# Derivative of piecewise function(split in 3 regions)

1. Aug 12, 2013

### marellasunny

I use the general formula: if y=|f(x)| then y'=$\frac{d|f(x)|}{dx}= \frac{f(x)*f'(x)}{|f(x)|}$ to calculate the derivative of the piecewise function given below.

Given: Piecewise function
$$h(y)=\alpha(m_1 y+\frac{1}{2}(m_0 - m_1)(|y+1|-|y-1|))$$

My attempt at calculating the derivative:
$$\frac{\mathrm{d} h}{\mathrm{d} y}=\alpha m_1+\alpha 0.5(m_0-m_1)(\frac{y+1}{|y+1|}-\frac{y-1}{|y-1|})$$, is this right?

Last edited: Aug 12, 2013
2. Aug 12, 2013

### Stephen Tashi

That general formula isn't correct.

3. Aug 12, 2013

### marellasunny

Is it correct now?I edited it.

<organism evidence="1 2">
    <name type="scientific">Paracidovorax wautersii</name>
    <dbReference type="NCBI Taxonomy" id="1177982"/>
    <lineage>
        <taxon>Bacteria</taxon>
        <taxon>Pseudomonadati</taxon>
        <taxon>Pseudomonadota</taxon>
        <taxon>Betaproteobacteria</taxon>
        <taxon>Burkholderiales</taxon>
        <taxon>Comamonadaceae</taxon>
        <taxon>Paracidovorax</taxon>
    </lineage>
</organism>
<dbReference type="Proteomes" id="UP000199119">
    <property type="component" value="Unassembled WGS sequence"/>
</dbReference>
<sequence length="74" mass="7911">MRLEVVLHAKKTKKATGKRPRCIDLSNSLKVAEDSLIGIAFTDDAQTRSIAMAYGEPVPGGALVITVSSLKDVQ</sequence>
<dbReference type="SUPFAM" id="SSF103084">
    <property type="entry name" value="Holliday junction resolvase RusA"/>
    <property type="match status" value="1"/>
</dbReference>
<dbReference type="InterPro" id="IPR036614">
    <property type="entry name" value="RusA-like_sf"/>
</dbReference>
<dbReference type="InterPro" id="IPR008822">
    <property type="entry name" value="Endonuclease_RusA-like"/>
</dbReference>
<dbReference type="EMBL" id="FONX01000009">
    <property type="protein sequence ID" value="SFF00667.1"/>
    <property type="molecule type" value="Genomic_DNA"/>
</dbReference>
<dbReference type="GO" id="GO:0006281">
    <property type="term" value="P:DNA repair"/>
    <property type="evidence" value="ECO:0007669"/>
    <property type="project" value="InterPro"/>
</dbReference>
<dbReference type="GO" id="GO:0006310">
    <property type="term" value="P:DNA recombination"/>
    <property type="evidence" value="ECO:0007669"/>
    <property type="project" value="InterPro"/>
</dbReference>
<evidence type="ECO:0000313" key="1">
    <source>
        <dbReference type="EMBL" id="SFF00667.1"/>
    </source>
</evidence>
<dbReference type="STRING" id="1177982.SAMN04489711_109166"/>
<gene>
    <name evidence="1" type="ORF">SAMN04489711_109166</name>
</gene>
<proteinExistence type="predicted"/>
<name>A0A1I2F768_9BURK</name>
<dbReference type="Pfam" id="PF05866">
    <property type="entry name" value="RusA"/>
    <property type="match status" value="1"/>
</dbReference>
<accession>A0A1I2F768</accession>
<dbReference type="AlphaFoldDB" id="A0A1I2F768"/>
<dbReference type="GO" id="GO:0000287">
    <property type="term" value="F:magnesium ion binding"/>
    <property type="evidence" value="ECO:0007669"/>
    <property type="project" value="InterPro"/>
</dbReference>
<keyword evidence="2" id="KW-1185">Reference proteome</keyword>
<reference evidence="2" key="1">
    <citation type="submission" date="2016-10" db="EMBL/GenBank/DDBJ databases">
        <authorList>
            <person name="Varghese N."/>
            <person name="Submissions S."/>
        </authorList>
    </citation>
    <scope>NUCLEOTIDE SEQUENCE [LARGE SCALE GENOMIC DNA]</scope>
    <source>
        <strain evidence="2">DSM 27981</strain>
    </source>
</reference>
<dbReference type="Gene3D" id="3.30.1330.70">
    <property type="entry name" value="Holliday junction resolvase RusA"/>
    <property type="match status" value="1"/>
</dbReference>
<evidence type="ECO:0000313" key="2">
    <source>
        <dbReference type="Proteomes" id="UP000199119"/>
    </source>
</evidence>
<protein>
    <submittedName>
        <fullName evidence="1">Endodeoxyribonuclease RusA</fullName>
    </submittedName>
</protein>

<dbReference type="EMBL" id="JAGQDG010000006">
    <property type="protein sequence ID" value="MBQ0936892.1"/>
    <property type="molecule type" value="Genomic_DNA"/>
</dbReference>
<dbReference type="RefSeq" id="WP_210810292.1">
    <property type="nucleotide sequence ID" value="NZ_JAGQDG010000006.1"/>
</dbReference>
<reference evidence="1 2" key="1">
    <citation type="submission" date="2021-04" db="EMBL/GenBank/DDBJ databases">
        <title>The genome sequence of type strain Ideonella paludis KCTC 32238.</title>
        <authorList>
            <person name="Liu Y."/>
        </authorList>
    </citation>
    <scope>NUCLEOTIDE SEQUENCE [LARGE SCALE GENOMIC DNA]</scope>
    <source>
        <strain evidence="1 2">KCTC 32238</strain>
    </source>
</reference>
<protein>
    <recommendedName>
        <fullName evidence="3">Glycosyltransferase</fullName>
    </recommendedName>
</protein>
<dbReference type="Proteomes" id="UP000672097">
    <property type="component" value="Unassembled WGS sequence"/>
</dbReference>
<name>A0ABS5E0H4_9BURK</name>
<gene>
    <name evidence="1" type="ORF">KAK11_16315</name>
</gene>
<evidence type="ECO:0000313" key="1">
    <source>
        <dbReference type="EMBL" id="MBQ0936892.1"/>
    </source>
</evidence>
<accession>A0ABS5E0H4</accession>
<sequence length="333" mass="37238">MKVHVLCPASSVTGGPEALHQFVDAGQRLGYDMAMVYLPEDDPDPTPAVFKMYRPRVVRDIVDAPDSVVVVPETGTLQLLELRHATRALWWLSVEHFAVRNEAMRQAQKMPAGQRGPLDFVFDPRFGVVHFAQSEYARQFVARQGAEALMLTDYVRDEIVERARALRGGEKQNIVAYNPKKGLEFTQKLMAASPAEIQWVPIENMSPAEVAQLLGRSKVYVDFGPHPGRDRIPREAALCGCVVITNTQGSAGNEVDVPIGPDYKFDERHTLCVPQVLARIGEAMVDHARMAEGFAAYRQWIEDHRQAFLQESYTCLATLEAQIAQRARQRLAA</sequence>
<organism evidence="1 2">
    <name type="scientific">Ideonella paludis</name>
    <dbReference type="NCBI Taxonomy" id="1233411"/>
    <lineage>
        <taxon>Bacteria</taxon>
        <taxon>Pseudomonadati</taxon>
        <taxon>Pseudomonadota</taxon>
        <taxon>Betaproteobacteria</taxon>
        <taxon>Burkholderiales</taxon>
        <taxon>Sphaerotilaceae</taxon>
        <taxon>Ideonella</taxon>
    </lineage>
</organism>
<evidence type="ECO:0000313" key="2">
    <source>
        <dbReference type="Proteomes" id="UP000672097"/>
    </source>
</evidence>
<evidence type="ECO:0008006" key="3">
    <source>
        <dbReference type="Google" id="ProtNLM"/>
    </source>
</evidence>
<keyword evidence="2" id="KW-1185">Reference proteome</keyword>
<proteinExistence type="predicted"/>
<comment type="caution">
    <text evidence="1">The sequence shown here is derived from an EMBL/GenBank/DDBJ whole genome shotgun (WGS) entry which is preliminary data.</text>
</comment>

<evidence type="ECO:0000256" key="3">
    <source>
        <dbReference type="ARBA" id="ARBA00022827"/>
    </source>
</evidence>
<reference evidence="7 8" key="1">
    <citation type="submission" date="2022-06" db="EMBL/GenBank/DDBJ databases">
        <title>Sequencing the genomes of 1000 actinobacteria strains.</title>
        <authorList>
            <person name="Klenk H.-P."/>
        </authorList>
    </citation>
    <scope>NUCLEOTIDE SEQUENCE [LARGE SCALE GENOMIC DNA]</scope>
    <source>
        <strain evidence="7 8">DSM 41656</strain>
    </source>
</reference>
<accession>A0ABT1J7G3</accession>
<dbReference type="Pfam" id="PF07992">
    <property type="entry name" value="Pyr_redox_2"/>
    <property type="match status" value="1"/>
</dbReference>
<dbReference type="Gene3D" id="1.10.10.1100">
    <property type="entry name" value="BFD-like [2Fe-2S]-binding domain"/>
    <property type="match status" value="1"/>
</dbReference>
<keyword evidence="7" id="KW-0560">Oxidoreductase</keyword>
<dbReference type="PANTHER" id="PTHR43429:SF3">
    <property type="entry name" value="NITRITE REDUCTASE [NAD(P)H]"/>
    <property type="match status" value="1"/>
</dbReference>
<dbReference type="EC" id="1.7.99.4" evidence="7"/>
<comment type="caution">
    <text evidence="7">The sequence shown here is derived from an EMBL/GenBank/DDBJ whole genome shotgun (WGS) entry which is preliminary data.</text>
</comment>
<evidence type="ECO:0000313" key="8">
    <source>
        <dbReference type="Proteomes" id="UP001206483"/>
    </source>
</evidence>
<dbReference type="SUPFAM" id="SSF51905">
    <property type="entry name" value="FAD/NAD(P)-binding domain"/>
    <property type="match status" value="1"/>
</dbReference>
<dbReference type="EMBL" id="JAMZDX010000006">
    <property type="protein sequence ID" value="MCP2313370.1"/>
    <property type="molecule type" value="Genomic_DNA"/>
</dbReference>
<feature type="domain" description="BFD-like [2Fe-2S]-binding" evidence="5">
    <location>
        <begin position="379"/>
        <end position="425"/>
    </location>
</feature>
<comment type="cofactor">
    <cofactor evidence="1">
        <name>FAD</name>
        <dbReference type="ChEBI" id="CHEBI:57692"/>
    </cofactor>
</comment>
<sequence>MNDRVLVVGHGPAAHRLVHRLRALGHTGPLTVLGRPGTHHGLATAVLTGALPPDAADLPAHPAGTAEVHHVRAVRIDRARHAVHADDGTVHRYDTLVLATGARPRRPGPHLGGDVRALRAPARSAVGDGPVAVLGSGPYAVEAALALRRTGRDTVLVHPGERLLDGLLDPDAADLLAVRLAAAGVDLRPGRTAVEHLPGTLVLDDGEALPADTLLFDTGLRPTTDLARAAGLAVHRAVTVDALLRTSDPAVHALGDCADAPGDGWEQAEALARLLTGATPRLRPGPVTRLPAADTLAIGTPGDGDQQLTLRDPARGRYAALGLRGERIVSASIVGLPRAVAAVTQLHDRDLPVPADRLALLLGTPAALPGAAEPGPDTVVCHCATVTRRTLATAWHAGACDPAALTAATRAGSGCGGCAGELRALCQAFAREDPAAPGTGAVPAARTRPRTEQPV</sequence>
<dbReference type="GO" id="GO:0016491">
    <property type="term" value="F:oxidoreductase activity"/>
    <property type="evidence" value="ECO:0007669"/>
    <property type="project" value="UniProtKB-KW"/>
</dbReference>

4. Aug 12, 2013

### Stephen Tashi

Yes and I think you have the correct answer to the problem.

5. Aug 15, 2013

### HallsofIvy

Another way to look at this is to separate it unto three parts (that is, treat it as being "piecewise" as you say in your title. If y< -1, then both y+ 1 and y- 1 are negative so |y+1|- |y- 1|= -(y+1)-(-(y- 1)= -y- 1+ y- 1= -2. That is a constant so its derivative is 0. If $-1\le y< 1$, then y+1 is positve but y- 1 is still negative. |y+ 1|- |y- 1|= y+ 1- (-(y-1))= y+ 1+ y- 1= 2y. The derivative of that is 2. Finally, if $y\ge 0$, both y+ 1 and y- 1 are positive so |y+ 1|- |y- 1|= y+ 1- y+ 1= 2. Again the derivative of that is 0.

So the derivative of the original function is $\alpha m_1$ if y< -1, $\alpha m_1- (m_0- m_1)$ if -1< y< 1, and $\alpha m_1$ if y> 1. Of course, the function is not differentiable at -1 or 1.

Looking at your proposed derivative, if y< -1, so that both y-1 and y+ 1 are negative, the last part is "-1- (-1)" which is 0 while if y> 1, so that y-1 and y+ 1 are positive, it is "1- 1". If -1< y< 1, then it is "1- (-1)= 2" which cancels the "1/2" so, yes, that is the same thing.